Fostering Interdisciplinary Learning: University SeminarsPhil Gay
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The biggest challenge that I’ve had has been trying to deal with the three hour block that I’m forced into teaching. And so I’ve devised various different ways to basically come up with a solution that allows for a more, to create a more interactive environment for students. For this course, the Urban Experiences of Mexico City, the first two hour part incorporates a 30 minute visual presentation
of this magnificent document that was published by the Mexican government, the Minister of Culture in Mexico. What it is, it’s basically a visual encyclopedia of Mexico City. It runs through every letter of the alphabet and every letter of the alphabet will have according to of course the visuals and the letter, a number of images or videos or poems or various different things.
It’s done through an interactive DVD. It was a wonderful way also to start class because they had no access to this material and so they knew that if they would show up late they would miss that letter. Then, that would be immediately followed by an hour and a half lecture on the specific topic.
So, for instance, if I were speaking about the urban urbanization of Mexico City, it would be a lecture in which it would focus both on an urban analysis, a visual urban analysis of how the city developed over time and I would break it into historical segments. So, pre-Hispanic, colonial, modern, that’s sort of how I would move through it. And at the point, at the end of the first two hour presentation,
we would take a break, a 15 minute break, come back and discuss both the visuals, but especially the readings as they were tailored specifically to that topic. And it was interesting because of course the class was scheduled for three hours but it would always run three and a half hours long just simply because, there were so many bells and whistles and things that we had to do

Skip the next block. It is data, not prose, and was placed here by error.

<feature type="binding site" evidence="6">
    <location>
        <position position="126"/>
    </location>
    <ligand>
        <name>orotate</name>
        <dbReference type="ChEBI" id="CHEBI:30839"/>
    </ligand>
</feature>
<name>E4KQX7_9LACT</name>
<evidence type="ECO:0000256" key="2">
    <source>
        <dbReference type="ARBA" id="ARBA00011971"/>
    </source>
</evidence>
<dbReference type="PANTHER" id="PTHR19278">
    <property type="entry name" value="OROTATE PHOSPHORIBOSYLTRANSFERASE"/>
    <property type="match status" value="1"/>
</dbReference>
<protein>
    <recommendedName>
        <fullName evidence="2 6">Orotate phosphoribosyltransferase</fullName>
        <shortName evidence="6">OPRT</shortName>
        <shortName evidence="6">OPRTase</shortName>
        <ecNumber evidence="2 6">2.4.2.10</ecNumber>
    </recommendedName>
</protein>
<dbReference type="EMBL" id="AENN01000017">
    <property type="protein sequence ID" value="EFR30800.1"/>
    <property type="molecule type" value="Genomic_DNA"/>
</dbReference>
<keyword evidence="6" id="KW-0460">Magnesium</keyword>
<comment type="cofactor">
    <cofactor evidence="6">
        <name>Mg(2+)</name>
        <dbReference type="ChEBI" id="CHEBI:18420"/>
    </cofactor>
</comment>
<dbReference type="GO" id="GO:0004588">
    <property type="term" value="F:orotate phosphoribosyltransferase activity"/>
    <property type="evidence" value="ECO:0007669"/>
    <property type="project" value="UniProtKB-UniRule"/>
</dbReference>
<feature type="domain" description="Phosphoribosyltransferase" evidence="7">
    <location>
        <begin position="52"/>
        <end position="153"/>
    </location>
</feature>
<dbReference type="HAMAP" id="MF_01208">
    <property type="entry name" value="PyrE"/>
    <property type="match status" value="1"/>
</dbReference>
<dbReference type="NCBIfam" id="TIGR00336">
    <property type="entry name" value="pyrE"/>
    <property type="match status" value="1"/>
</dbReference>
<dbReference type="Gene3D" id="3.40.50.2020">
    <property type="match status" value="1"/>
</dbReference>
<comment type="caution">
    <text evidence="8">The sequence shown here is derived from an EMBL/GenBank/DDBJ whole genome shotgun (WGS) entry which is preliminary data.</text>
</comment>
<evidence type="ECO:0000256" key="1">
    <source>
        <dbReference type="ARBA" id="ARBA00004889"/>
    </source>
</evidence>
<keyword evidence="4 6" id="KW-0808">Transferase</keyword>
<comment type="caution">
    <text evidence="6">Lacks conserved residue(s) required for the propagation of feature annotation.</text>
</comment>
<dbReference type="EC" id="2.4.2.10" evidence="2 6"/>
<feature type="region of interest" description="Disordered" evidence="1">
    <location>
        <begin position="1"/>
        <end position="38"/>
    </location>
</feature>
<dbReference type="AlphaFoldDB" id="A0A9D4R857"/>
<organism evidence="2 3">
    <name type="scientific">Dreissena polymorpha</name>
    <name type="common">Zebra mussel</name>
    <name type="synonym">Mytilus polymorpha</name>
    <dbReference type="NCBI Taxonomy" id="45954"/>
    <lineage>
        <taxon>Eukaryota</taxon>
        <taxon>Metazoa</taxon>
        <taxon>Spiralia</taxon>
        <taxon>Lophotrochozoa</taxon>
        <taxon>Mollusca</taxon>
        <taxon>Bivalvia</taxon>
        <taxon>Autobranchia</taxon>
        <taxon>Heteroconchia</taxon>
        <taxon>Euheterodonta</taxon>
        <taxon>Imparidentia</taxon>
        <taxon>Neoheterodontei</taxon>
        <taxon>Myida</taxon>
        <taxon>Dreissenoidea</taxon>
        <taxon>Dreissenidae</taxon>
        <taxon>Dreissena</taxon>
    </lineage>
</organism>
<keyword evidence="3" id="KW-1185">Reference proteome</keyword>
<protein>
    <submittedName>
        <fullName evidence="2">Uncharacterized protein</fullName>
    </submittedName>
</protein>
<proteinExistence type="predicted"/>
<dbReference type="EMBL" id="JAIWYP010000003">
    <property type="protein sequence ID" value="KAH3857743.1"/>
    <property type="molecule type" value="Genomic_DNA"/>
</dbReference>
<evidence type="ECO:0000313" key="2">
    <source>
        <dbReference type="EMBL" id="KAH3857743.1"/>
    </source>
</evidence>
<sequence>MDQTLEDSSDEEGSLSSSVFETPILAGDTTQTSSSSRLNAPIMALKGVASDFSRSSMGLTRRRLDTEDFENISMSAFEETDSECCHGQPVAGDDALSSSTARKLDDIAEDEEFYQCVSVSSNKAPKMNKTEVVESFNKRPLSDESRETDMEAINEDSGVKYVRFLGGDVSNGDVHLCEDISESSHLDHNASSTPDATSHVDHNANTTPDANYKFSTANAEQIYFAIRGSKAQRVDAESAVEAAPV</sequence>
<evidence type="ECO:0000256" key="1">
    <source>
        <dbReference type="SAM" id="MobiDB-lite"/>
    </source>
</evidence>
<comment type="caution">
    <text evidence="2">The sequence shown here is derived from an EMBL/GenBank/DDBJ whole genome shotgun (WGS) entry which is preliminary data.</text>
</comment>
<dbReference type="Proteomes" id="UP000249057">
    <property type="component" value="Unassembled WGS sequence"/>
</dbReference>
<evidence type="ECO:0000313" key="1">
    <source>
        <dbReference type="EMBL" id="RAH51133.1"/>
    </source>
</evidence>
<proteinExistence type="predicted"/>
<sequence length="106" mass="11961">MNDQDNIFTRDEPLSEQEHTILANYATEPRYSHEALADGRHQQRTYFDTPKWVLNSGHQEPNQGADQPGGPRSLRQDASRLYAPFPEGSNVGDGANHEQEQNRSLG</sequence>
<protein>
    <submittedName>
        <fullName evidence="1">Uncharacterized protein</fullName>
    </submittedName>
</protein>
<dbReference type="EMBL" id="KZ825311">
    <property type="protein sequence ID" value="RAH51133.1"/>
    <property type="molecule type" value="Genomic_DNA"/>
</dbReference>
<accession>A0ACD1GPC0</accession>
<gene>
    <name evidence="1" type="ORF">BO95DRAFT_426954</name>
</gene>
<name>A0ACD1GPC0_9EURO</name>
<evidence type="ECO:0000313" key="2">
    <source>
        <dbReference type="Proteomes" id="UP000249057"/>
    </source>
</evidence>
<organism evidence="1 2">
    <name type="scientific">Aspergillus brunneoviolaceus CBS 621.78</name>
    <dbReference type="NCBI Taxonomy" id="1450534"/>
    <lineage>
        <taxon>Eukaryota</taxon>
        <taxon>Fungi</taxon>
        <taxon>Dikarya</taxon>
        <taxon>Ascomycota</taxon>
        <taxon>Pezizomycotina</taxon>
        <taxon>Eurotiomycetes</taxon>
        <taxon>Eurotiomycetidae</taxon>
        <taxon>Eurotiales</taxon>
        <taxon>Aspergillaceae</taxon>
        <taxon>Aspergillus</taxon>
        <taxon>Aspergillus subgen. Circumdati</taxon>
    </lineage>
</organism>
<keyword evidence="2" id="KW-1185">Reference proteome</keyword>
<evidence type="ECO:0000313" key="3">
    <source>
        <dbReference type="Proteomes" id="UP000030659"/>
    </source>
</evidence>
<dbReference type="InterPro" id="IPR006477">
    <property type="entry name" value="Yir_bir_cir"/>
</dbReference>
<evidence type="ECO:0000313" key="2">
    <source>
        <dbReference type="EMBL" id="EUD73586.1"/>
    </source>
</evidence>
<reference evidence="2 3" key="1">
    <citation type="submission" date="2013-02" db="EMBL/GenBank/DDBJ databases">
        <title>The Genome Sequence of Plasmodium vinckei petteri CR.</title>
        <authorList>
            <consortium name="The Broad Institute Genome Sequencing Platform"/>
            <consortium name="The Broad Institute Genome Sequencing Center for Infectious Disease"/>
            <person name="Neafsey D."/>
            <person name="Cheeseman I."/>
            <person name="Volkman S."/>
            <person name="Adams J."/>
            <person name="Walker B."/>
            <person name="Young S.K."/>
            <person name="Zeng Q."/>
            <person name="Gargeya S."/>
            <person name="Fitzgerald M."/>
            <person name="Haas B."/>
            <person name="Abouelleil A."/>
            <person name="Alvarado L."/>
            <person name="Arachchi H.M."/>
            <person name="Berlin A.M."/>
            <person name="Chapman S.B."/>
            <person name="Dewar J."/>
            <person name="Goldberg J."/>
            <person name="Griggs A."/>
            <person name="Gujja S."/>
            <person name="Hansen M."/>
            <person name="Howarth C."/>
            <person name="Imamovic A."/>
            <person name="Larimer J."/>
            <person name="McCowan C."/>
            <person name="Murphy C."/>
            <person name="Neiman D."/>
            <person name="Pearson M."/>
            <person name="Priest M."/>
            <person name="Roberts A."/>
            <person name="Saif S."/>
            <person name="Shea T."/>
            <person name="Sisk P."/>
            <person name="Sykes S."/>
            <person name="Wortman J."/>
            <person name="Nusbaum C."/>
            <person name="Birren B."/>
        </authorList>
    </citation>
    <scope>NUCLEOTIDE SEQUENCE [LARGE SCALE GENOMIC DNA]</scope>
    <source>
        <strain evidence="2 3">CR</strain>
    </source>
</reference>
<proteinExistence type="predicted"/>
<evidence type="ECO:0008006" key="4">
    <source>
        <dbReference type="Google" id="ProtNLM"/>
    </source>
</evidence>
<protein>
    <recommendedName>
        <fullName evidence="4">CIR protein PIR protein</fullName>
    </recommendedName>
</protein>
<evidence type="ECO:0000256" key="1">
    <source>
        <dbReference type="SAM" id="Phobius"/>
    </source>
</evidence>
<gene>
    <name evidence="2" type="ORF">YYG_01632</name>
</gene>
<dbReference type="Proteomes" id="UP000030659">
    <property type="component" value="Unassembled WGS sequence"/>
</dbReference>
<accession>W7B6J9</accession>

and the students were always so happy. I’m often challenged in my interpretation of a certain image. That gives the chance for the students to really feel like they can contribute right from the beginning. They don’t necessarily feel that. You know, ‘I know nothing about Mexico City, I don’t really understand architecture’ which is typically a comment that I might get,
and it’s interesting how often I will sit with students when they come to me in office hours and say, “You’ve given us these assignments which have this very specific language about architecture and space and I don’t really understand space” or “I don’t really know how to deal with architecture because I’ve never studied it.”
And so, it’s interesting at that point that I’m able to then say, “Well actually you live within it. You actually have been talking about architecture all the time. You may not see it as such, but by virtue of the way in which you are articulating certain components.” It gives them a chance to feel like they can actually engage with the topic in a more authoritative manner.
Something that has become very important to me has been to create both the classroom setting in which the student feels comfortable enough to raise their hand or actually even just to say something in the middle of the lecture so that I don't like for them to feel like they some how are listening to a talking head.
I like for them to feel like they can disagree and they can have their own personal opinion. I was really stunned at the amount of topics that came up that were, some students had no problems just flat out saying that they had been raised in an environment that was racist and what were the components about it that made it so.